What you can’t do at the moment is be sure that you won’t be able to buy the stocks that you want in your portfolio for the long term at lower prices in two months or four or six. The fear is that after the big rally that began in March 2009 and stretched to April 2010 buying now is buying at a top. That worry has kept the market range bound. Investors are looking for some guarantee that buying now isn’t going to be like buying in December 1999 before the NASDAQ market topped out in March.
But there are no guarantees. If the future for every promising stock was guaranteed, the shares would sell at prices much higher than today’s prices.
Except that in one sector, raw materials, there is a kind of guarantee right now. We’re in the middle of a surge in mergers and acquisitions in that sector of historic dimensions. BHP Billiton (BHP) bids $40 billion for Potash of Saskatchewan (POT). Vedanta Resources bids for Cairn India. Korea National Oil launches a hostile offer of almost $3 billion for Dana Petroleum (DNPXF).
Partly this is a result of the mountain of cash that corporations have accumulated. Globally the 1000 largest companies are sitting on $3 trillion in cash, Bloomberg calculates. With interest rates near historic lows all that cash is making close to nothing.
And partly because an acquisition in the natural resources sector is the perfect long-term bet that avoids the current short-term uncertainty. Buy a competitor’s potash mines, for example, and if fertilizer demand and prices rise as predicted, sit back and rake in the cash. But if the increase in price and demand is something less than anticipated, well at least you’ve eliminated a competitor that might have undercut prices. And with the acquired assets in hand, your company can avoid the risk involved in sinking capital into a new mine that might not go into production until price and demand have plunged.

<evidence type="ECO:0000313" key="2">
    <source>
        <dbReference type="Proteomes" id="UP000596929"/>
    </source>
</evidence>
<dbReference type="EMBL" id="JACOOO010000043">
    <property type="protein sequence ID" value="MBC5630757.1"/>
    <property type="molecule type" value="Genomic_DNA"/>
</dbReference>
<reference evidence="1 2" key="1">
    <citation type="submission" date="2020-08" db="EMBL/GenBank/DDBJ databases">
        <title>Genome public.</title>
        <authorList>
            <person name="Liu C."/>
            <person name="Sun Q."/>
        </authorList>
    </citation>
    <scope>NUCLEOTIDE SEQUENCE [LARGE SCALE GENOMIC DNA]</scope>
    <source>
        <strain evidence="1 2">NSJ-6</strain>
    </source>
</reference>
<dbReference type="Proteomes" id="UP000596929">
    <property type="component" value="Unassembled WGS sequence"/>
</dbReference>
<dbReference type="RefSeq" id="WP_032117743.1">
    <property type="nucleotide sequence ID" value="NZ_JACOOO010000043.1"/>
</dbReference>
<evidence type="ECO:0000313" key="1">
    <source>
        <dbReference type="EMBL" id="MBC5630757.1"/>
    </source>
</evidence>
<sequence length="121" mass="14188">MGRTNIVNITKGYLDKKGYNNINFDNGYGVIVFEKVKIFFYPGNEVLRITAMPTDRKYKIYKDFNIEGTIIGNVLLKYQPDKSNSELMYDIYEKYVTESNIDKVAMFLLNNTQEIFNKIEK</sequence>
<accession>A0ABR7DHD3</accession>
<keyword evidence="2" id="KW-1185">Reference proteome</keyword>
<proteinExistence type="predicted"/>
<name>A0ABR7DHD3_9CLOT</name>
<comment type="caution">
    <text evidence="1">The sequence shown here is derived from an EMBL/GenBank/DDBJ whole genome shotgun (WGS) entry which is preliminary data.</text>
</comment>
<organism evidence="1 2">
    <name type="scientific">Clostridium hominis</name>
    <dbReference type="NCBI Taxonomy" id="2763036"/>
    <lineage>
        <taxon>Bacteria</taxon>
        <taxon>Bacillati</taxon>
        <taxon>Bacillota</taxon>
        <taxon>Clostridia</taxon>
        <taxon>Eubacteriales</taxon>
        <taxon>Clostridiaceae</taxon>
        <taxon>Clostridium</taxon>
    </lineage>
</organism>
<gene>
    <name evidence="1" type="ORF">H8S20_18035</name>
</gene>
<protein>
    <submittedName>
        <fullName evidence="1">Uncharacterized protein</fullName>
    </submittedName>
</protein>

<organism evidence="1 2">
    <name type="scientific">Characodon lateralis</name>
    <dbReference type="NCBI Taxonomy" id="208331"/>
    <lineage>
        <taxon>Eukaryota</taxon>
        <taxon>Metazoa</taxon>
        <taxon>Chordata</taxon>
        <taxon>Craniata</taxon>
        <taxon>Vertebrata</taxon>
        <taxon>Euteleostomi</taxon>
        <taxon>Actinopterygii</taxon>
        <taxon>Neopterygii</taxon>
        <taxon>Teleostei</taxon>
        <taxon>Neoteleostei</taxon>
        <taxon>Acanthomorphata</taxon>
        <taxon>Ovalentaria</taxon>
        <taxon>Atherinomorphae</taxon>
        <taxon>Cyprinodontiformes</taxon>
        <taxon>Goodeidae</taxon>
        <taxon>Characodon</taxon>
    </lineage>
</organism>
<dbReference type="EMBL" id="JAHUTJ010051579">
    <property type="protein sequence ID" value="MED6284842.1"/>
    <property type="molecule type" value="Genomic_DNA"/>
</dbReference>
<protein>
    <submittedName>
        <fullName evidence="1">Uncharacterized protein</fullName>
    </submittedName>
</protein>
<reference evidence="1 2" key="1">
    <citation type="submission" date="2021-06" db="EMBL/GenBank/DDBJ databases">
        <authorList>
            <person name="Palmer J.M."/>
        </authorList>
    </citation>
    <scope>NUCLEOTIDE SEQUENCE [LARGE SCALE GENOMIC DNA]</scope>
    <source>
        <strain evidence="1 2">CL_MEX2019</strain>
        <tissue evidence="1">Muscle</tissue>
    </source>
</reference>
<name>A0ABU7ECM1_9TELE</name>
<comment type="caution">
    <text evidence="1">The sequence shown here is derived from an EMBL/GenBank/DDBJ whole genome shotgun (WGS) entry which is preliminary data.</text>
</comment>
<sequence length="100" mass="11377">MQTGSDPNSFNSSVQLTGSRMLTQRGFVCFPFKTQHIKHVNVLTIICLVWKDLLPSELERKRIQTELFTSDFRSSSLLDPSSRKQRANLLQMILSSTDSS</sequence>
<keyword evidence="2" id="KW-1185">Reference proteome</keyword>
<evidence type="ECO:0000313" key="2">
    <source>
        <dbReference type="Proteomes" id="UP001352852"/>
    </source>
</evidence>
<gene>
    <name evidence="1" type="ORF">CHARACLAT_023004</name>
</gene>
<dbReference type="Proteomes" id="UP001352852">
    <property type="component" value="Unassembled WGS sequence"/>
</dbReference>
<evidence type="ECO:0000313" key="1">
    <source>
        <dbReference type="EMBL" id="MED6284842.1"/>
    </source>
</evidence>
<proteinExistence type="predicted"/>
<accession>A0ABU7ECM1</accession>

So expect more buy-instead-of-build acquisitions in the sector. The combination of long-term potential and limited downside if the long-term doesn’t turn out quite as rosy as expected make this kind of deal very, very attractive in the sector right now.
So much so that with a big contribution from the natural resource sector August is on track—with more than $175 billion in deals announced so far—to beat out March for the biggest merger and acquisition month of 2010. At this pace the August total would reach $285 billion. That would make August 2010 the second busiest August on record ever just behind August 2007 at $297 billion.
Of course, most of the rest of us can’t pursue this strategy since we don’t own natural resource companies. (Although we can invest in potential takeover candidates. I’ll post some names in that category later this week on Friday.)
The best we can do is watch the market indicators for signs that the risk of buying has ebbed to a reasonable level—not yet I’d say with the indexes threatening to fall through resistance. And to pick the stocks with the most long-term potential we can find when that risk level seems right.
Of course, that means that when you do buy you may still wind up taking on more risk than you’d like. There’s no getting around the fact that this U.S. economy is indeed uncertain. But there is one advantage to a market that on most days seems volatile and unpredictable: there’s not a lot of competition if you’re an investor thinking long term about stocks.
Full disclosure: I don’t own shares of any stock mentioned in this post in my personal portfolio.